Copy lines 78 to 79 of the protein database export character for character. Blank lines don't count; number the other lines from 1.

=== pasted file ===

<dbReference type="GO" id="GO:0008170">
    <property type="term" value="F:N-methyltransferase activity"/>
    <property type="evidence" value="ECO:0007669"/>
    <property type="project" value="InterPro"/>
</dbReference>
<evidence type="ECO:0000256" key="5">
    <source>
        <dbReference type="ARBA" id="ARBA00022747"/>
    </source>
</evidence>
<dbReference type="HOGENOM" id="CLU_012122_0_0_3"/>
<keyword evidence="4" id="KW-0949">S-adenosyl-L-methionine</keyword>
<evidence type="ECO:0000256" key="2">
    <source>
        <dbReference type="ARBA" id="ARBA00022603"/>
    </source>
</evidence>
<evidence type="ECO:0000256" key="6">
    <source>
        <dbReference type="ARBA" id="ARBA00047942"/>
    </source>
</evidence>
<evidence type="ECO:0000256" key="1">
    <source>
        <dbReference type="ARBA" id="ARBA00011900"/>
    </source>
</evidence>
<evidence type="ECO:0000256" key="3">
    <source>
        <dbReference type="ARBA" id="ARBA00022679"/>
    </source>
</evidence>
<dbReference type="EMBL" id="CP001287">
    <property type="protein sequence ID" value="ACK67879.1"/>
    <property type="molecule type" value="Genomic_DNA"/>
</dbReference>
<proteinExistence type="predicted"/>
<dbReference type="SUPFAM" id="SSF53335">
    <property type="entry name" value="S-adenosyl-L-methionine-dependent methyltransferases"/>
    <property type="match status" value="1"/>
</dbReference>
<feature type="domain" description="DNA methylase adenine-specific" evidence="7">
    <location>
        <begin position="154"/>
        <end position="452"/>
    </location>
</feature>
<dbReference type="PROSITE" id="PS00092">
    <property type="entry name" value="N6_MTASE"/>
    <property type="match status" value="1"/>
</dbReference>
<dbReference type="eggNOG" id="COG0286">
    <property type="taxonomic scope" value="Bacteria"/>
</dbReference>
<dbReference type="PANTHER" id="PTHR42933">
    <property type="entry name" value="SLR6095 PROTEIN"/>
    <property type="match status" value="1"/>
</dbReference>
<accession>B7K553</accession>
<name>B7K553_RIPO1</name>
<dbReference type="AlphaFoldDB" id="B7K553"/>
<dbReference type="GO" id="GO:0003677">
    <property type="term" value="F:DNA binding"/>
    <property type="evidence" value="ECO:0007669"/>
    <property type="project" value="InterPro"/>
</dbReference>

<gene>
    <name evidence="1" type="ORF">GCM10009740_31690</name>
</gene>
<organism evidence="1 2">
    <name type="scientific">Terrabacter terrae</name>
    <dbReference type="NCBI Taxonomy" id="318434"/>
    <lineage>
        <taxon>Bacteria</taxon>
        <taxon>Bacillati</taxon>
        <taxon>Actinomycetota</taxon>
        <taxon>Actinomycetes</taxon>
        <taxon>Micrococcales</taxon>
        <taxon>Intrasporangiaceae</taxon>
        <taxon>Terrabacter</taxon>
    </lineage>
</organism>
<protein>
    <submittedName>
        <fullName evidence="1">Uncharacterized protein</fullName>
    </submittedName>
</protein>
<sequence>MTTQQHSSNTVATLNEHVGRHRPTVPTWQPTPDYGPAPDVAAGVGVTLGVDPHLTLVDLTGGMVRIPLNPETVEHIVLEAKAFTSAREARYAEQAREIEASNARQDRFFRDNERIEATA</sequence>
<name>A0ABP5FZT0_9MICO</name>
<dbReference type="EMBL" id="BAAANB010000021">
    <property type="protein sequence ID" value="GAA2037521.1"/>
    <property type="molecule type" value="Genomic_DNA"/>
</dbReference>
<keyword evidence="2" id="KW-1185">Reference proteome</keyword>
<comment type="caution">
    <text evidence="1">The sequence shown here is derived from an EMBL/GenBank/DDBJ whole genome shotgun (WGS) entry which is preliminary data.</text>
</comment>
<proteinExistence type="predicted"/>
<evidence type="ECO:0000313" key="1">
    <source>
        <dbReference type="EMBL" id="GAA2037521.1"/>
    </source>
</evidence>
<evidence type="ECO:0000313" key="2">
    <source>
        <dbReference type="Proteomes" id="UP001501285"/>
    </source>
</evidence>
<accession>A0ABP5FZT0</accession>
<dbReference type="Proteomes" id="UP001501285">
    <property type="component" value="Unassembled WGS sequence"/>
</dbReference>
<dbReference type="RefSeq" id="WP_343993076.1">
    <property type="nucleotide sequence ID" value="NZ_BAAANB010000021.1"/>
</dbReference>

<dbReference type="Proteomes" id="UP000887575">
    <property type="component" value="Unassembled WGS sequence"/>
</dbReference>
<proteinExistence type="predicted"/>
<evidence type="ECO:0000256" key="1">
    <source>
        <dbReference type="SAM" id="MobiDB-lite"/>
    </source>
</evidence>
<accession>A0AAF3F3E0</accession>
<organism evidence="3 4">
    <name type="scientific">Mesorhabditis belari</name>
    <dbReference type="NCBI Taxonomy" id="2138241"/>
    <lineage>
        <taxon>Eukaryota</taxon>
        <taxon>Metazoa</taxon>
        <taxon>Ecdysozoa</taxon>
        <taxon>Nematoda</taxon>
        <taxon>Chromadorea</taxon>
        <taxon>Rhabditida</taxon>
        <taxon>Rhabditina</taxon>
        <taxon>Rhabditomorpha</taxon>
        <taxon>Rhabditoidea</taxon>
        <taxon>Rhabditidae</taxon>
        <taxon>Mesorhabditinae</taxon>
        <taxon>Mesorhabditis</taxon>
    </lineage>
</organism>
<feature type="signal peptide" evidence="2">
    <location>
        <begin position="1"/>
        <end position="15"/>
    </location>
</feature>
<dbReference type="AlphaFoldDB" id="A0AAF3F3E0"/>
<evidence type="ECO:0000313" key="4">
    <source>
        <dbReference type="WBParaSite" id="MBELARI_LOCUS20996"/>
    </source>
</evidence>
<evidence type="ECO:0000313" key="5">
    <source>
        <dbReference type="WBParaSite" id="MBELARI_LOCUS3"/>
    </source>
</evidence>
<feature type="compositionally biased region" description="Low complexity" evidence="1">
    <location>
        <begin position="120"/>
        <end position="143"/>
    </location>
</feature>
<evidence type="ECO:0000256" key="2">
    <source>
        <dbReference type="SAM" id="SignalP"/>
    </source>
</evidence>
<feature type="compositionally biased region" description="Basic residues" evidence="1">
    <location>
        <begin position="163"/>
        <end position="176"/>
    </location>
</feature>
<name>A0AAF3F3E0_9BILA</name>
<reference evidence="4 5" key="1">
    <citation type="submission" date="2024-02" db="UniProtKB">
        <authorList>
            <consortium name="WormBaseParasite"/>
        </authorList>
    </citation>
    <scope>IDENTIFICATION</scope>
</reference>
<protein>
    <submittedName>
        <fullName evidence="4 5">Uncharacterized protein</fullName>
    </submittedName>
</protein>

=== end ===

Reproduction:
        <taxon>Micrococcales</taxon>
        <taxon>Intrasporangiaceae</taxon>